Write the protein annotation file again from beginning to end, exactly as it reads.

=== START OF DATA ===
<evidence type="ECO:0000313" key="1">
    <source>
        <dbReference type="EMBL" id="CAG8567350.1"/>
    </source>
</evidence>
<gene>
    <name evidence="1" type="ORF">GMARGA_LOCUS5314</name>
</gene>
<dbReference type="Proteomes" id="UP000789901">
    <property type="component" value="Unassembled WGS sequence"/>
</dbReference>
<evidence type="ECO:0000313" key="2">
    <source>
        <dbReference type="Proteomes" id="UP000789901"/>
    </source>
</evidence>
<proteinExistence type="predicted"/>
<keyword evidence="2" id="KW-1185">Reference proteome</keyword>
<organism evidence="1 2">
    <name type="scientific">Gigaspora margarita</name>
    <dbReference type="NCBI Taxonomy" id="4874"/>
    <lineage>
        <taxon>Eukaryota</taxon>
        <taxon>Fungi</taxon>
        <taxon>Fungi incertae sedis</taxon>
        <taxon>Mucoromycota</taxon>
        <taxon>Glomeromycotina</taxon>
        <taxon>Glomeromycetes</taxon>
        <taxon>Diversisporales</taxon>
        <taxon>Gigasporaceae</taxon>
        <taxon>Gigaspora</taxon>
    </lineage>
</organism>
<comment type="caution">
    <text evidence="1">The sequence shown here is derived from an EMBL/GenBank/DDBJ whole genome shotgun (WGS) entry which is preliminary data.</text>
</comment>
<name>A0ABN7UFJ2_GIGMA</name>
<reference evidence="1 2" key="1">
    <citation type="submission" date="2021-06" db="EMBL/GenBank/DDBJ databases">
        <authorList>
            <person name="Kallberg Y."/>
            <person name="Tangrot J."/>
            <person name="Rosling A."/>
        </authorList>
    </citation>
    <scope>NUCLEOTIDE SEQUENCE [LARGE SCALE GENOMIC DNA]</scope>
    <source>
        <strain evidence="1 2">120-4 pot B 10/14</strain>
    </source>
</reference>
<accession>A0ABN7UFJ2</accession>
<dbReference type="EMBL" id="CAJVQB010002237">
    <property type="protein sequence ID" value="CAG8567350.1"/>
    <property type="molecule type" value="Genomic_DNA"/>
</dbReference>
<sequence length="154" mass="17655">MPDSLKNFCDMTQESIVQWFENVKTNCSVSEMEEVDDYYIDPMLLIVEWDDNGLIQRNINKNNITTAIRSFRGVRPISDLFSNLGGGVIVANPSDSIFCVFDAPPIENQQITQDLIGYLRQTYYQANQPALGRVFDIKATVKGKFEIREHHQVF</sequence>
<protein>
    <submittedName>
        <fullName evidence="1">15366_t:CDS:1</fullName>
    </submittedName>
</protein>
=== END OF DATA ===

<evidence type="ECO:0000313" key="1">
    <source>
        <dbReference type="EMBL" id="CAG8567350.1"/>
    </source>
</evidence>
<gene>
    <name evidence="1" type="ORF">GMARGA_LOCUS5314</name>
</gene>
<dbReference type="Proteomes" id="UP000789901">
    <property type="component" value="Unassembled WGS sequence"/>
</dbReference>
<evidence type="ECO:0000313" key="2">
    <source>
        <dbReference type="Proteomes" id="UP000789901"/>
    </source>
</evidence>
<proteinExistence type="predicted"/>
<keyword evidence="2" id="KW-1185">Reference proteome</keyword>
<organism evidence="1 2">
    <name type="scientific">Gigaspora margarita</name>
    <dbReference type="NCBI Taxonomy" id="4874"/>
    <lineage>
        <taxon>Eukaryota</taxon>
        <taxon>Fungi</taxon>
        <taxon>Fungi incertae sedis</taxon>
        <taxon>Mucoromycota</taxon>
        <taxon>Glomeromycotina</taxon>
        <taxon>Glomeromycetes</taxon>
        <taxon>Diversisporales</taxon>
        <taxon>Gigasporaceae</taxon>
        <taxon>Gigaspora</taxon>
    </lineage>
</organism>
<comment type="caution">
    <text evidence="1">The sequence shown here is derived from an EMBL/GenBank/DDBJ whole genome shotgun (WGS) entry which is preliminary data.</text>
</comment>
<name>A0ABN7UFJ2_GIGMA</name>
<reference evidence="1 2" key="1">
    <citation type="submission" date="2021-06" db="EMBL/GenBank/DDBJ databases">
        <authorList>
            <person name="Kallberg Y."/>
            <person name="Tangrot J."/>
            <person name="Rosling A."/>
        </authorList>
    </citation>
    <scope>NUCLEOTIDE SEQUENCE [LARGE SCALE GENOMIC DNA]</scope>
    <source>
        <strain evidence="1 2">120-4 pot B 10/14</strain>
    </source>
</reference>
<accession>A0ABN7UFJ2</accession>
<dbReference type="EMBL" id="CAJVQB010002237">
    <property type="protein sequence ID" value="CAG8567350.1"/>
    <property type="molecule type" value="Genomic_DNA"/>
</dbReference>
<sequence length="154" mass="17655">MPDSLKNFCDMTQESIVQWFENVKTNCSVSEMEEVDDYYIDPMLLIVEWDDNGLIQRNINKNNITTAIRSFRGVRPISDLFSNLGGGVIVANPSDSIFCVFDAPPIENQQITQDLIGYLRQTYYQANQPALGRVFDIKATVKGKFEIREHHQVF</sequence>
<protein>
    <submittedName>
        <fullName evidence="1">15366_t:CDS:1</fullName>
    </submittedName>
</protein>